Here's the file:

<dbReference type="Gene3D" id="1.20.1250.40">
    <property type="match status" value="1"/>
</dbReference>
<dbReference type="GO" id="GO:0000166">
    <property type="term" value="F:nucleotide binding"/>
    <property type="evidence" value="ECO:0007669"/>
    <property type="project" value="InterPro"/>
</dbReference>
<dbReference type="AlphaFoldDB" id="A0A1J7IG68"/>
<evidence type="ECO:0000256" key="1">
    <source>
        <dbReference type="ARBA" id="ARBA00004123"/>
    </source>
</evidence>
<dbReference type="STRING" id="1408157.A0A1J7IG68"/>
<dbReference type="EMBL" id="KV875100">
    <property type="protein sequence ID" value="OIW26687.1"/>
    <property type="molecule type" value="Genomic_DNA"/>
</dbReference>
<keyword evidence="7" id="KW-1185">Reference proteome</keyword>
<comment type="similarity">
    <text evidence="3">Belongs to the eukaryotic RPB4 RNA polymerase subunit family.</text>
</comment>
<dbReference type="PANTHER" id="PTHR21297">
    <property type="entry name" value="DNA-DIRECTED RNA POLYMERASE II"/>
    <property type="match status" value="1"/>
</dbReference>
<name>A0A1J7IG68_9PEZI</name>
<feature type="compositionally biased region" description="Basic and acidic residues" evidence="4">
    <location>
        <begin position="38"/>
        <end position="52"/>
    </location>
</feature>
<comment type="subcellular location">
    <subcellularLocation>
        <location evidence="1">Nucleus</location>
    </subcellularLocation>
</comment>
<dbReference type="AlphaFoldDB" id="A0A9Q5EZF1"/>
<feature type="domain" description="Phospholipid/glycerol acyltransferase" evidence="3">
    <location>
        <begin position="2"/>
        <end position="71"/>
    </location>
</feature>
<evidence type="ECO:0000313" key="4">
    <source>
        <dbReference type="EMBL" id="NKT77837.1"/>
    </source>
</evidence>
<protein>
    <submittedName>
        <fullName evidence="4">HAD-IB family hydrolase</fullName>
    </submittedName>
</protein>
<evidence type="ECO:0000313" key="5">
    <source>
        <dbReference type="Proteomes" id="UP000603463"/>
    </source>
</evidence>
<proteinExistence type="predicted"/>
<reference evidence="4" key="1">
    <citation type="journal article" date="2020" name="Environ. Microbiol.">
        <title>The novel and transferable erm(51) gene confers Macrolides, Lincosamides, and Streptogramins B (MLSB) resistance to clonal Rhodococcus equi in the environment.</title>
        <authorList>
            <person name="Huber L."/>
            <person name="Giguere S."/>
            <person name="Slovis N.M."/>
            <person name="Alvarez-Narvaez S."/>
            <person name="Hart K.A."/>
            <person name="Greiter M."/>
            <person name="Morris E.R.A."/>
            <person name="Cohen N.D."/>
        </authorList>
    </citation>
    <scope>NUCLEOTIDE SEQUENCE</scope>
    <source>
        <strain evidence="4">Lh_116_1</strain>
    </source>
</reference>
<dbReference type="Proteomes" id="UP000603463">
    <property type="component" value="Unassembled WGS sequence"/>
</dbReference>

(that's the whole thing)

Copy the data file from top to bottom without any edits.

<dbReference type="Gene3D" id="1.20.1250.40">
    <property type="match status" value="1"/>
</dbReference>
<dbReference type="GO" id="GO:0000166">
    <property type="term" value="F:nucleotide binding"/>
    <property type="evidence" value="ECO:0007669"/>
    <property type="project" value="InterPro"/>
</dbReference>
<dbReference type="AlphaFoldDB" id="A0A1J7IG68"/>
<evidence type="ECO:0000256" key="1">
    <source>
        <dbReference type="ARBA" id="ARBA00004123"/>
    </source>
</evidence>
<dbReference type="STRING" id="1408157.A0A1J7IG68"/>
<dbReference type="EMBL" id="KV875100">
    <property type="protein sequence ID" value="OIW26687.1"/>
    <property type="molecule type" value="Genomic_DNA"/>
</dbReference>
<keyword evidence="7" id="KW-1185">Reference proteome</keyword>
<comment type="similarity">
    <text evidence="3">Belongs to the eukaryotic RPB4 RNA polymerase subunit family.</text>
</comment>
<dbReference type="PANTHER" id="PTHR21297">
    <property type="entry name" value="DNA-DIRECTED RNA POLYMERASE II"/>
    <property type="match status" value="1"/>
</dbReference>
<name>A0A1J7IG68_9PEZI</name>
<feature type="compositionally biased region" description="Basic and acidic residues" evidence="4">
    <location>
        <begin position="38"/>
        <end position="52"/>
    </location>
</feature>
<comment type="subcellular location">
    <subcellularLocation>
        <location evidence="1">Nucleus</location>
    </subcellularLocation>
</comment>
<dbReference type="AlphaFoldDB" id="A0A9Q5EZF1"/>
<feature type="domain" description="Phospholipid/glycerol acyltransferase" evidence="3">
    <location>
        <begin position="2"/>
        <end position="71"/>
    </location>
</feature>
<evidence type="ECO:0000313" key="4">
    <source>
        <dbReference type="EMBL" id="NKT77837.1"/>
    </source>
</evidence>
<protein>
    <submittedName>
        <fullName evidence="4">HAD-IB family hydrolase</fullName>
    </submittedName>
</protein>
<evidence type="ECO:0000313" key="5">
    <source>
        <dbReference type="Proteomes" id="UP000603463"/>
    </source>
</evidence>
<proteinExistence type="predicted"/>
<reference evidence="4" key="1">
    <citation type="journal article" date="2020" name="Environ. Microbiol.">
        <title>The novel and transferable erm(51) gene confers Macrolides, Lincosamides, and Streptogramins B (MLSB) resistance to clonal Rhodococcus equi in the environment.</title>
        <authorList>
            <person name="Huber L."/>
            <person name="Giguere S."/>
            <person name="Slovis N.M."/>
            <person name="Alvarez-Narvaez S."/>
            <person name="Hart K.A."/>
            <person name="Greiter M."/>
            <person name="Morris E.R.A."/>
            <person name="Cohen N.D."/>
        </authorList>
    </citation>
    <scope>NUCLEOTIDE SEQUENCE</scope>
    <source>
        <strain evidence="4">Lh_116_1</strain>
    </source>
</reference>
<dbReference type="Proteomes" id="UP000603463">
    <property type="component" value="Unassembled WGS sequence"/>
</dbReference>